Science fiction is a genre chock-full of stereotypes. Doesn’t take much imagination to throw in an alien monster or launch a barrage of special effects through images or words about explosions, fires, and destruction.
Then there are the few thoughtful works that hold a mirror up to us and show us the real horror we are or could become. Such is the case with Parable of the Talents, the second book in Octavia Butler’s duet of the near-future. The time is about 2035, the society is ours, gone slowly and terribly astray, like TS Elliott’s vision in The Hollow Men. “This is the way the world ends, not with a bang, but a whimper.”
Published in 1996, the book comes sooooo close to many happenings today. Slaughters in Africa and the Middle East; hidden concentration camps of low-income workers and their families tacitly approved by governments; discrimination against the poor like we have in our country; pronouncements by rich or powerful individuals blaming the powerless for their own situations; disappearances of people that challenge the system; arming of the citizenry; ambitious individuals who bend the truth, even lie, as they set up tar-babies as objects for hatred, using politics or religion as the excuse; brutality against women and helpless. While all these evils don’t occur in any one location, they are present in the world today.
Protagonist Lauren Olamina has moved, escaped, from LA with her doctor-lover, to establish a tiny community in northern California. There they struggle to raise crops, build homes and businesses, and occasionally fight bad guys and rescue a few from the huddled masses. But they can’t escape the evil of authoritarian—or greedy?—do-gooders who want to wipe them out. Lauren’s husband, friends, and neighbors are killed, her infant daughter snatched from her.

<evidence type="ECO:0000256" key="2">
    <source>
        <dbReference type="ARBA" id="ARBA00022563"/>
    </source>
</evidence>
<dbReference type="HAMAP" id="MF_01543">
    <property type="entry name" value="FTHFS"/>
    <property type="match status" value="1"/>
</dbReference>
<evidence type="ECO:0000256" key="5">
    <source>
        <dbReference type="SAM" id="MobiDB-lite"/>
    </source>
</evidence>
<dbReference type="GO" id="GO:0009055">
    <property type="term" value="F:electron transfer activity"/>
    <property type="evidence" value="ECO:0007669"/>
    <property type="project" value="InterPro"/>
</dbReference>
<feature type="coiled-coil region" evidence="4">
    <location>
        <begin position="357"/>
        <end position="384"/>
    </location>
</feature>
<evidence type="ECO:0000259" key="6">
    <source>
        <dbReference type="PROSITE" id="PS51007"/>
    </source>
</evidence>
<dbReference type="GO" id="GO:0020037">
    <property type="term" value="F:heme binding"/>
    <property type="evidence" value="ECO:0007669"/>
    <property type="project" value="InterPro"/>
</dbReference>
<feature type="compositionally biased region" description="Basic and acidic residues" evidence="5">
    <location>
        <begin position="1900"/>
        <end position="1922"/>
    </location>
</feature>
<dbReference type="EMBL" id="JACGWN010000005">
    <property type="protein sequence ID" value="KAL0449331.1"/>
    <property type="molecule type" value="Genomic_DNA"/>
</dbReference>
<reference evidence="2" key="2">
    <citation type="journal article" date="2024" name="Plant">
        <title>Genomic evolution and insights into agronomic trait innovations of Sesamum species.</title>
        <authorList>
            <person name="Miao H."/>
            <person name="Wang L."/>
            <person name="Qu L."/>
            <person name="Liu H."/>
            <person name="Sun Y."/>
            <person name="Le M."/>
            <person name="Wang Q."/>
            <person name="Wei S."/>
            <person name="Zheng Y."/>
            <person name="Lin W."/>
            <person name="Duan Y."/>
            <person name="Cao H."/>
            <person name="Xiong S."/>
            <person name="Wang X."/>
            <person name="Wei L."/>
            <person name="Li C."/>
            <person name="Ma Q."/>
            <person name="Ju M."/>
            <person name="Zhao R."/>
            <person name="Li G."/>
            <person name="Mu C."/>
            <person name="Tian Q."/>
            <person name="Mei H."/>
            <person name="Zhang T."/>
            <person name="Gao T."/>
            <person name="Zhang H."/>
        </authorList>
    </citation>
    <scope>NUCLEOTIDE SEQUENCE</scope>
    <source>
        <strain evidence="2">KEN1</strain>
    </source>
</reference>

Fortunately, steeped as the novel is in religious ideas of one sort or another, one holds some promise. Lauren’s vision of spirituality is a philosophy called Earthseed. It preaches acceptance, tolerance, and community purpose. Despite a vision of the future so close we could turn the corner and be living it, optimism is possible.
Butler, an African-American woman who won numerous awards, including a MacArthur “genius” grant, was unusual in the scifi field. Unfortunately she died in 2006. Although she’d planned additions to the series, none were published, as far as I can tell. I keep thinking, wondering, what she would have thought about Obama’s election, about the mouthings of politicians who think (or at least claim) they have all the answers, the attacks of some against public education and tolerance. Equally, what would she have thought about wave after wave of extremist, violent terrorism launched in the name of God, regardless of the affiliation or country of origin of proponents.
I’m sure she would have laughed about the popularity of zombies, vampires, robots, and other easy-to-sketch villains. She knew that the real horrors of the future lie within humans themselves, and she warned us as best she could while she encouraged us to think about the consequences of our actions. . .and inactions.